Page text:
The pandemic grinds on and with it, restrictions, although they are being eased. We’re not much affected, as you already know but we still read newspapers and watch the news. There are some real horror stories from nursing homes in particular, where death tolls are rising. As I write, there have been ninety-seven deaths in Australia, and of these, eighteen occurred in one Sydney aged care home. I’ll be avoiding aged ‘care’ homes for as long as I possibly can. There are many selfless people working in these facilities but often there are not enough staff for the number of patients and profit is put before quality of care.
In the wider community, the supermarket shelves are full of everything – including toilet paper. People are taking advantage of the eased restrictions and flocking to shopping malls and Bunnings. Car parks were packed when we ventured forth the other day. We decided to abandon our mission and try again later. People are clearly sick of staying at home and I can’t say I blame them, although on the whole, social distancing is being practised at the few places we go to.
Maybe some people are questioning the wisdom of shutting down the economy to stop the virus from spreading – but I’ve just read a report about the Russian situation, where the novel coronavirus is spreading like a wildfire in a country with Soviet-era hospitals. Sounds to me that the Russians will be catching up with the American death toll very soon. Because of the sharp fall in oil prices the Russian economy, which relies on oil, is in even worse trouble than everybody else. I’m grateful that I live in Australia in these difficult times.
During the lock-down I’ve been busy slaving over my hot computer finishing a new book for the first time in about eighteen months. I’ve finally watched the latest Star Wars movie, The Rise of Skywalker, which is (thank goodness) the last of the Skywalker saga. I wrote a short review for Spacefreighters Lounge but in a nutshell I scored it three out of five. Pete has been cleaning up his home office and is girding his loins before tackling his shed so there’s a silver lining to everything.
Life goes on in the garden. Here are a few more of our regulars.
A pair of pale-headed rosellas come around a few times a year to check on apartments to rent. I think he’s keen, but she keeps knocking it back. Not sure why.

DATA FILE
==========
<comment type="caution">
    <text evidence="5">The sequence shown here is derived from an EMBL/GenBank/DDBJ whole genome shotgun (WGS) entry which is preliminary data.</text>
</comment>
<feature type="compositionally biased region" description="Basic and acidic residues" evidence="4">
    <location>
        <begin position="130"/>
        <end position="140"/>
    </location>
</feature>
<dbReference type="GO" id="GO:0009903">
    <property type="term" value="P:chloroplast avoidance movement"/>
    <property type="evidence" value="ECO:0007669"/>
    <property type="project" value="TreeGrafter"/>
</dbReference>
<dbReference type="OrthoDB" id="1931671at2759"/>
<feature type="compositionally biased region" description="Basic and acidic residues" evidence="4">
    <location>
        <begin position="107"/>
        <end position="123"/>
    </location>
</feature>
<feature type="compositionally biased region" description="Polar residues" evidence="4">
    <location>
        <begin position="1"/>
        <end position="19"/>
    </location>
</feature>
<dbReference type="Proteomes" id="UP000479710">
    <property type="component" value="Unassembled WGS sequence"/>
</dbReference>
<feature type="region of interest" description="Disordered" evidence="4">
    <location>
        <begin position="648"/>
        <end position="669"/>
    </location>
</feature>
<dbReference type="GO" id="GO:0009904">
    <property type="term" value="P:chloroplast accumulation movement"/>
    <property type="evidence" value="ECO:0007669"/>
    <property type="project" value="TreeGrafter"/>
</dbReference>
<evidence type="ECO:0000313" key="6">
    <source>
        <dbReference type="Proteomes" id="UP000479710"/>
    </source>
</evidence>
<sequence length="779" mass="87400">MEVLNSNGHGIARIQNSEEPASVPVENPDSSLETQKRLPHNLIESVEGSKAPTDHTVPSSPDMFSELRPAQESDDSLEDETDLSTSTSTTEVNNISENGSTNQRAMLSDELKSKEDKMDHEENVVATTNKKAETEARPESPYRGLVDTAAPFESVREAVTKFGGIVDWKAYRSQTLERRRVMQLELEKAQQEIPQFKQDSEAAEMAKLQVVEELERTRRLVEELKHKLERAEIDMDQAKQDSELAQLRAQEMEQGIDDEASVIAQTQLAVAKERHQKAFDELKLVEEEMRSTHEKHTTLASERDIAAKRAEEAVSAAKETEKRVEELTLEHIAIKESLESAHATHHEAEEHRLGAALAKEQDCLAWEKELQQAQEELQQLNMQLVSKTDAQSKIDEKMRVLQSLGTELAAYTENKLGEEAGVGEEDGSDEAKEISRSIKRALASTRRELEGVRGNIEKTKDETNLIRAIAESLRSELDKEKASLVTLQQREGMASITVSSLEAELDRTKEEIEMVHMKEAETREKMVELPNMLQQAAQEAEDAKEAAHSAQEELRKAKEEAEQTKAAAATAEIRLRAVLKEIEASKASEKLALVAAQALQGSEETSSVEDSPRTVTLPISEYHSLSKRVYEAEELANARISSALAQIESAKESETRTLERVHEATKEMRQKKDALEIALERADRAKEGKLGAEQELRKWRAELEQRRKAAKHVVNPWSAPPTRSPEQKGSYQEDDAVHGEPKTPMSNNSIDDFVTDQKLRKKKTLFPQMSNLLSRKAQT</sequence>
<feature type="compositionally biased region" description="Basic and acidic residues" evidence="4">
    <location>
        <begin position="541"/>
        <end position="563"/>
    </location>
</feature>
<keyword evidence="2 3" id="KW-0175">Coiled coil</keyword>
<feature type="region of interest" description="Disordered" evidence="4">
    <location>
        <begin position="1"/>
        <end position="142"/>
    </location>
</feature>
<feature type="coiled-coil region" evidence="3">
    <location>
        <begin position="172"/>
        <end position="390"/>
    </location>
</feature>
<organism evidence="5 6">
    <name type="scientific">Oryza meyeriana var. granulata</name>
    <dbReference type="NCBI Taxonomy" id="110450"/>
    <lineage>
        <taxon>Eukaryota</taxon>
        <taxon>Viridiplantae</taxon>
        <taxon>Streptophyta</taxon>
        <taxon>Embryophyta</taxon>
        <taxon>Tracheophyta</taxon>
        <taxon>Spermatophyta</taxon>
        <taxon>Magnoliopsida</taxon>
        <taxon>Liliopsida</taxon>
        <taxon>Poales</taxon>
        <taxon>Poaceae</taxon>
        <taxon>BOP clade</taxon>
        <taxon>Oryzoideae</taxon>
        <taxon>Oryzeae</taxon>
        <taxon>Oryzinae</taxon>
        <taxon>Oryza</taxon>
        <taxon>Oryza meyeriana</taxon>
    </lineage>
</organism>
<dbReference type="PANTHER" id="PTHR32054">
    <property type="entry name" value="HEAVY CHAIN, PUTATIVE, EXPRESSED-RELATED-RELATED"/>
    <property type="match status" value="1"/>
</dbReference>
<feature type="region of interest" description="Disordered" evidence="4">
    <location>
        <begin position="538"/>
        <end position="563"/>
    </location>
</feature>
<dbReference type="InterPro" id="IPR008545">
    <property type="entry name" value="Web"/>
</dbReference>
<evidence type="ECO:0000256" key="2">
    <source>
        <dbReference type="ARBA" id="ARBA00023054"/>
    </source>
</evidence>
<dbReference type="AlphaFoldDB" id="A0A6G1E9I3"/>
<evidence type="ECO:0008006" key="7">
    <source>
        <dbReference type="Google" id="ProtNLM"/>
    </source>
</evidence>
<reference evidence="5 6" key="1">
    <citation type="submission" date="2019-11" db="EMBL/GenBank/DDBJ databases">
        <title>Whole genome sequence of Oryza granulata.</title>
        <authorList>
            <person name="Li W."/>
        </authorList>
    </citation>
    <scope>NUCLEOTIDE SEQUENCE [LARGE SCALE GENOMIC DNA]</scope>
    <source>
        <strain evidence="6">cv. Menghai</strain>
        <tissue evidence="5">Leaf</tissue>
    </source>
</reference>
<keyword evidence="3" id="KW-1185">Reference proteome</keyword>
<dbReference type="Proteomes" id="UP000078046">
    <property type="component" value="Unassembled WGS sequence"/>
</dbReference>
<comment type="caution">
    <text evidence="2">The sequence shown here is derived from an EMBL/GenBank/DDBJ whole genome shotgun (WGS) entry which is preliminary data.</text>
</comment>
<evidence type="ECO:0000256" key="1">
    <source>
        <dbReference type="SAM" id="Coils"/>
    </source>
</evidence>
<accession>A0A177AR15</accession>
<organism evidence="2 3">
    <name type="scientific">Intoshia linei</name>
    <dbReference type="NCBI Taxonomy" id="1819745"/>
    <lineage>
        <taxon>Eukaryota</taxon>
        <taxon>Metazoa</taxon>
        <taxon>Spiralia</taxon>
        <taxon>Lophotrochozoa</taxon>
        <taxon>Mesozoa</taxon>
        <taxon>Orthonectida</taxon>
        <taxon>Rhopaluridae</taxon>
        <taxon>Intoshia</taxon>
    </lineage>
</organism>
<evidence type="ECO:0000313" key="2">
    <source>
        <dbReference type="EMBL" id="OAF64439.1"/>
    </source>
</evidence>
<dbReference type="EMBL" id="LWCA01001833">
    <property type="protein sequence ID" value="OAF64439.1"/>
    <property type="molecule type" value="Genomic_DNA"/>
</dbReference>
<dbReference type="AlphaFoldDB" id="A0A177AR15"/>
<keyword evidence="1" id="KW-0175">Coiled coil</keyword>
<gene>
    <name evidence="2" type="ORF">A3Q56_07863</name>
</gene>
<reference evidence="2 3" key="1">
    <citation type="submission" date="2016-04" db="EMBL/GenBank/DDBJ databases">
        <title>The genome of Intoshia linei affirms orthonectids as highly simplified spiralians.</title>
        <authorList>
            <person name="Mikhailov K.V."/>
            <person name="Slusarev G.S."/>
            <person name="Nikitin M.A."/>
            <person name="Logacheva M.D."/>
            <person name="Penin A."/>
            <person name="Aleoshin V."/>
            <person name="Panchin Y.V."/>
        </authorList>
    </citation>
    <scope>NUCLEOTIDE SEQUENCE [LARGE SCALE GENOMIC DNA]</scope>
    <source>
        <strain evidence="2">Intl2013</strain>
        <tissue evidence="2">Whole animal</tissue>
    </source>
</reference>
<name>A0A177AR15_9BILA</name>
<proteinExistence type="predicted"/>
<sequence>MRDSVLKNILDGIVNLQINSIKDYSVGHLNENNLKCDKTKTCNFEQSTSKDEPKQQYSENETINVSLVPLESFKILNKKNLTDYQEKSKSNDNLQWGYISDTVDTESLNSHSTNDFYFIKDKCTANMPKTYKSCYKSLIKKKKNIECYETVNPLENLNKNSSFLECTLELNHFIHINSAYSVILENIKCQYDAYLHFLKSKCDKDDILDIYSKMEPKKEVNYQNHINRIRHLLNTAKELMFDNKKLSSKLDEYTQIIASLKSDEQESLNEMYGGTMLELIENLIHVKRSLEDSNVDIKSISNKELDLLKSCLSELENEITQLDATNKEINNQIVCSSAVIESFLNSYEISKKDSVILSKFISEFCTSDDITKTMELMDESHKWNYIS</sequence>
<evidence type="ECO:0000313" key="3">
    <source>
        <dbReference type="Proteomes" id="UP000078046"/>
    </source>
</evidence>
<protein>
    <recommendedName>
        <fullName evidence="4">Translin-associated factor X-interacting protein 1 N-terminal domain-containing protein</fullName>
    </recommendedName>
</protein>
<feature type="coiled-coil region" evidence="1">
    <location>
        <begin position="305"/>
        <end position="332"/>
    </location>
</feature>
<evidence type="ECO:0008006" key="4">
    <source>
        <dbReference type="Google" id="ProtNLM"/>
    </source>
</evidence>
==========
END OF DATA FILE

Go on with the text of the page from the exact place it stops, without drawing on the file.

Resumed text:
The lorikeets are always around for breakfast and dinner but there are a few pairs which seem to spend all their time here. And why not? Food source, clean bird bath, shade, no cats… perfect. In this picture, somebody has sent up an alarm call and the more jittery birds are off. I wouldn’t be surprised if the alarm call came from one of that group still on the bird table 😉
Scaly-breasted lorikeets are about half the size of the rainbow lorikeets. We have one pair that comes often for meals and a few casual drop-ins. They’re braver and smarter than the rainbows, but they get picked on because there are fewer of them and they’re small. Rainbow lorikeets are bullies.
The baby butcher bird is begging for food. They have a distinctive cry to go with the performance. Needless to say, it works. We feed them chopped (uncooked) bacon rind, which they like to catch in mid-air. The neighbours give them mince. They come and ask for food and will take it from your hand. Yes, of course they bring the new babies over.
Noisy miner birds are honey eaters but they’ll eat just about anything. They usually operate in family groups. They should not be confused with the feral Indian mynahs, which bear a superficial resemblance but are related to starlings. We don’t have mynahs in Hervey Bay and we don’t want them. They push out native birds. A lot of people don’t like the miners, finding them aggressive and territorial but we’ve made friends with our local family and they’re really quite cute. And smarter than a few of the other species. Although the smaller birds don’t like the magpies and kookaburras, all the others rub along together nicely. It’s a pity humans can’t manage the same way.
I hope you’re all keeping healthy. Stay safe.
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